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Tragedy in Washington.

In Washington city, on Thursday evening last, Miss Mary Harris, of Chicago, killed Mr. Burroughs, a clerk in the Treasury Department, by shooting him through the heart. The tragedy has created a good deal of sensation in the United States. The young lady's statement, made after her arrest to a reporter, says that Burroughs had promised to marry her, and she killed him for not keeping his promise. The dead man is exonerated in this statement from any charge of seduction. She had loved him, she said, since she was a child, and though he had at one time urged her to marry him, which was opposed by her parents, he had since married another. She first determined to prosecute him for breach of promise, and sought him out for that purpose. The statement says:

‘ A few days before starting from Chigago (two weeks ago), I was walking along the street and saw some pistols in a shop window. Having learned that many of the ladies in Chicago carried pistols, especially when traveling, I determined to buy one, and at once bought the one. I did not know how to load it. The morning of the day that I left Chicago I examined the printed directions upon the wrapper accompanying the pistol and cartridges, and by following them, succeeded in loading it. I was then called to breakfast, and, putting the revolver with my things, forgot to unload it. After I started I concluded to keep it loaded, but had then no intention of using it when I got here. After my arrival here I became almost frantic with a desire to see him, and put on a "nubia" (which I was not wont to wear) and a veil, and, so disguised, went to the Treasury. When I went into the Treasury building yesterday morning I inquired for the room in which Mr. Burrough was, and having learned that, walked up and down the hall for some time. Once I went to the door of the room, opened it a few inches, and saw him at his desk. The moment I looked at him, sitting there so comfortably, the thought of all I had suffered, and of his being the cause, enraged me, and my hand involuntarily pulled back the trigger of the pistol in my pocket. I closed the door, and, stepping away, moved about again, I know not how or where, except that I kept my eye on his room until the men began to come out of their rooms. Then I placed myself where I know he would have to come near me in going to the staircase. When he appeared, "I felt suddenly lifted up, my arm was extended as stiff as iron, and I saw him fall. I knew nothing more until I was called back as I was leaving the building. Pray, sir, what will they do with me. If it was not for my poor father and mother I would not care."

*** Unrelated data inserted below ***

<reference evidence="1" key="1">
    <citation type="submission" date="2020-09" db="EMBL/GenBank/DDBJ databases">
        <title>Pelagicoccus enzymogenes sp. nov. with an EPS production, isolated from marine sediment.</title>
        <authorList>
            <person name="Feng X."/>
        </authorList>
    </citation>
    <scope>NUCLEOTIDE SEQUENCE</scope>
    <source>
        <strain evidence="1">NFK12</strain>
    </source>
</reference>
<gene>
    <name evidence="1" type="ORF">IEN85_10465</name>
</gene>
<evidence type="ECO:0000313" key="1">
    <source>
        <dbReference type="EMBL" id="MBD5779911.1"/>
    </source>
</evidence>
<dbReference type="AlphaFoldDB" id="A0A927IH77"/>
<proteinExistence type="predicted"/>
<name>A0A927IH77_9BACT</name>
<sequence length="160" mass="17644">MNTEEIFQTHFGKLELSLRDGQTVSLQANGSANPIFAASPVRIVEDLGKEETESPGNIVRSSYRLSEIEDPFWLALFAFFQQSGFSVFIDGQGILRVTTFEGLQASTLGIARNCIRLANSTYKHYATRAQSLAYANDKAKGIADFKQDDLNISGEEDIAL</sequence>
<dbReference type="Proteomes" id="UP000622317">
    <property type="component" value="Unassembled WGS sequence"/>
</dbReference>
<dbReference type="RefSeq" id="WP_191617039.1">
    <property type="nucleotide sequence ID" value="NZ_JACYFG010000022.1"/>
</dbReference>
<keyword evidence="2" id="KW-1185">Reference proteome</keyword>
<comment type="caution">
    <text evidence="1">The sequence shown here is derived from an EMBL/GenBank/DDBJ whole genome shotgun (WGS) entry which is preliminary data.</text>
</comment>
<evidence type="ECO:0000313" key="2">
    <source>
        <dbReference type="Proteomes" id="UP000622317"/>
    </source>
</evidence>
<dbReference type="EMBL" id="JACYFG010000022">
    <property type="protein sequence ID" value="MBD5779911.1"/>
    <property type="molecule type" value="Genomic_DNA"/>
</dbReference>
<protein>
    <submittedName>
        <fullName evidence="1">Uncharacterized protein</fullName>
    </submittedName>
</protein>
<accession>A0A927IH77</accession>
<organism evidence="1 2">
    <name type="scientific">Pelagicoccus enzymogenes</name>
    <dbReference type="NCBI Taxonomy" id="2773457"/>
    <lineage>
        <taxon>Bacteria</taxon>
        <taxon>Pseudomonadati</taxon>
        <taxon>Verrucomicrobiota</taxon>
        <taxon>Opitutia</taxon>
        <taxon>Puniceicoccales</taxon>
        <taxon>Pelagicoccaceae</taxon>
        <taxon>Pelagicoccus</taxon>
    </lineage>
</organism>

’ She repeatedly reiterated her asseveration that there had been nothing improper between her and Mr. Burroughs.

Accepting the above to be true, the reader will readily decide upon the measure of justification contained therein. After hearing it, we deemed it our duty to the public to visit some of the friends of the deceased, and to obtain from them such information as they might be willing to give.